To make sense of the beliefs and values of our political leaders, we actually need to be academically expert in the fields of politics and philosophy - a situation that most of us are not, nor are actually interested in. However, only by looking at the 'influences' behind each political party, can we discern the policies that may be generated, and also the flaws within the logic of those policies. And the flaws within the current political thinking of the Conservatives, The Labor party and the Lib-Dems are quite immense.

For example, the disabled are viewed as 'worthless' and 'inferior' within society simply because they are not only perceived as being largely economically dependent upon others within society for survival, but actually 'unproductive' within society. Or to put it more crudely, 'unproductive' within the workplace. These are notions that can be seen to drive the remarks made by both Lord Freud recently and by Philip Davies in 2011.

Such notions of 'productivity' comes primarily from academics working within the field of 'functionalism', a philosophy that looks at life in terms of the 'functions' and 'roles' people fulfill within society, functions and roles that also carry an inherent economic value (or worth) attached. It is also one branch of philosophy that underpins much of the political thinking behind the social and economic policies of the three main political parties within the UK.

Therefore, Topliss (1982) in 'Social Responses to Handicap' suggested that the disabled may indeed be perceived as inferior within society, primarily as they are considered as being largely unable to meet the standards of competitive performance in work that is expected of the able-bodied:

' While the particular type or degree of impairment which disables a person for full participation in society may change, it is inevitable that there will always be a line, somewhat indefinite but none the less real, between the able-bodied majority and a disabled minority whose interests are given less salience in the activities of society as a whole. Similarly the values which underpin society must be those which support the interests and activities of the majority, hence the emphasis on vigorous independence and competitive achievement, particularly in the occupational sphere, with the unfortunate spin-off that it encourages a stigmatizing and negative view of the disabilities which handicap individuals in these valued aspects of life. Because of the centrality of such values in the formation of citizens of the type needed to sustain the social arrangements desired by the able-bodied majority, they will continue to be fostered by family upbringing, education and public esteem. By contrast, disablement which handicaps an individual in these areas will continue to be negatively valued, thus tending towards the imputation of general inferiority to the disabled individual, or stigmatization.'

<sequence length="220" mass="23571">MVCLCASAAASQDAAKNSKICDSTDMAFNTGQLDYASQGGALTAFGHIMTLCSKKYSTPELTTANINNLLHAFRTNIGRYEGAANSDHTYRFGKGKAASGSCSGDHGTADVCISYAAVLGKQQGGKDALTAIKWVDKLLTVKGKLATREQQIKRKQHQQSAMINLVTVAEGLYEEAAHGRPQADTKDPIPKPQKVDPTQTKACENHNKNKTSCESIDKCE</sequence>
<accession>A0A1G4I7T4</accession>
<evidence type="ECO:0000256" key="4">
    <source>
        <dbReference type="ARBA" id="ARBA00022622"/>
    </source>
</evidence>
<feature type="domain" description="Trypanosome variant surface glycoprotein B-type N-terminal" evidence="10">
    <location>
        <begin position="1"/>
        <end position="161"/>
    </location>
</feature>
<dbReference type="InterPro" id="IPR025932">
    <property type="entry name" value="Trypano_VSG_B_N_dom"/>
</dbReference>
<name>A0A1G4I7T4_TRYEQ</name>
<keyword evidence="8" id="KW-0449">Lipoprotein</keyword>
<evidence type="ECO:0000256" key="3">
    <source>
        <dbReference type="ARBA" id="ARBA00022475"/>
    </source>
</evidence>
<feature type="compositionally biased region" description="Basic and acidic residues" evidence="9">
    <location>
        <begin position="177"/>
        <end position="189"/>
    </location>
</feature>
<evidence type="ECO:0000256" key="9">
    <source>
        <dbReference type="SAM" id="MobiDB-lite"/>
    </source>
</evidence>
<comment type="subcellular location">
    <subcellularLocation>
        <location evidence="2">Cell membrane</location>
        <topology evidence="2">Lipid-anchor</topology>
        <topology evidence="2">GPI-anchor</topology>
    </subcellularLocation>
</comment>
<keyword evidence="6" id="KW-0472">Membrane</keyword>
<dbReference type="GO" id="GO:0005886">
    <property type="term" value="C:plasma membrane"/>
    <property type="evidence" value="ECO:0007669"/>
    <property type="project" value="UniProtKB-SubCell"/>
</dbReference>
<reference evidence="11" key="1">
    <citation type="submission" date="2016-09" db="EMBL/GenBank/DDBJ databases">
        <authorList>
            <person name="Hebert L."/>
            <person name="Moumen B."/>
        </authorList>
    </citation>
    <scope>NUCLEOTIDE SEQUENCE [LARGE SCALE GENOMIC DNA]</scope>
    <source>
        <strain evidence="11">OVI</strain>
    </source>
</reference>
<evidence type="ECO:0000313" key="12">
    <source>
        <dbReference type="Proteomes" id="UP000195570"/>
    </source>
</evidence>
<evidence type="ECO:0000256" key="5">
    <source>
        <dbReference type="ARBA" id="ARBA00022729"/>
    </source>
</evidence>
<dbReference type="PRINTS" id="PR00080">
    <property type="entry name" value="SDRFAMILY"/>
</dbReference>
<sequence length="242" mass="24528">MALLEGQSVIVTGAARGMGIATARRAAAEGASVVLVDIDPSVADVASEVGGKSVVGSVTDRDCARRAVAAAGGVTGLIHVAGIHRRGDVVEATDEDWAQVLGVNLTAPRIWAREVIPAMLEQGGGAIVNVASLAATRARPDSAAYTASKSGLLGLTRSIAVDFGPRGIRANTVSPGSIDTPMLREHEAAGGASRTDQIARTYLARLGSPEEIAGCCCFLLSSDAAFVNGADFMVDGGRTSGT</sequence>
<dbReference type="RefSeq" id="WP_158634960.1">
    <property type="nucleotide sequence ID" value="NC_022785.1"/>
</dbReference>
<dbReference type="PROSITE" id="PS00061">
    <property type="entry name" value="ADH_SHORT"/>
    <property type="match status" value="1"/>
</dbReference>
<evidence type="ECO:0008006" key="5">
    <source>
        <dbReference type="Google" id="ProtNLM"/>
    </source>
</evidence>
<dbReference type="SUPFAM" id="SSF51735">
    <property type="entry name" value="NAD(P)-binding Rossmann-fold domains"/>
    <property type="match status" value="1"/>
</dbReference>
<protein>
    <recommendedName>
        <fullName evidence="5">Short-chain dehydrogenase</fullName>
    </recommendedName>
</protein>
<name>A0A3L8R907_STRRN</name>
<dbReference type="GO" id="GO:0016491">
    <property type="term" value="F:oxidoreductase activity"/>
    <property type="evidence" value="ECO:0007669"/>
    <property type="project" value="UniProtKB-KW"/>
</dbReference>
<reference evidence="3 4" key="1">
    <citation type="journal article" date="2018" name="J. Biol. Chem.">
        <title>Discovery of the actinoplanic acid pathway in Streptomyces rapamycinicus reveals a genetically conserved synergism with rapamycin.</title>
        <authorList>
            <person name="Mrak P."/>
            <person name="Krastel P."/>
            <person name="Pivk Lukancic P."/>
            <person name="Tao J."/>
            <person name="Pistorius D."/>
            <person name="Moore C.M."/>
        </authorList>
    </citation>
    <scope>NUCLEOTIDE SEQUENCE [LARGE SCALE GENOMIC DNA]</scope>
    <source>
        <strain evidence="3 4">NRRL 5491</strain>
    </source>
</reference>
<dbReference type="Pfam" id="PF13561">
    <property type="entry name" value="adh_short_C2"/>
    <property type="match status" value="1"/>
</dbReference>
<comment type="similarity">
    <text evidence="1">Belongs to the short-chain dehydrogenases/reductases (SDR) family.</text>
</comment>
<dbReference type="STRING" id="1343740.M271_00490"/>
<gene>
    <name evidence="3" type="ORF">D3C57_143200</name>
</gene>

(Topliss 1982:111/2)

But is it true that some disabled people cannot be 'productive' or 'valued' within the workplace? Certainly, if we continue to discriminate against the disabled, and in particular those with learning difficulties, then we will never give the disabled the opportunity to prove themselves. Additionally, often it is not that disabled people cannot be productive within the workplace, but perhaps a basic lack of suitable training that people are given, and a lack of suitably trained mentors and educators within the workplace, that become the main drawback. Discrimination, bullying and harassment within the workplace, also become far too common an experience for many people with learning difficulties, when they do actually find employment. Actions arguably driven by the pressures of competitive productivity within the workplace itself.

Even through advances have been made within British society about how we treat disability, we still misunderstand disability far too often. Conflating physical disability with mental disability, and mental disability with mental illness. We also write off far too many of our young disabled children at a very early age - written off as being unable to learn or simply far too time consuming to teach. However, most children can learn the skills they need in order to achieve what they want from life, with the right resources and the right people in place. Sadly, this is not often the case.

And what economic 'value' can you put on somebody's life anyway? Put simply, if we judge everything by 'productivity', we miss out on the other skills and abilities that people have to offer (disabled or not disabled). Certainly, it is not very 'productive' of Lord Freud to jump in with his big clod hopping boots, and make suggestions about employment of the disabled, without first having a basic understanding of learning difficulties, nor of disabled people in general.

While Lord Freud has apologized for his remarks, perhaps if he paid himself just £2 an hour now for his role as a government welfare reformer, he may actually start to get one of those big boots of his into the real world, rather than living in cloud cuckoo land. Priceless.

Paul Dodenhoff is an independent researcher and writer. See 'bio' for contact details.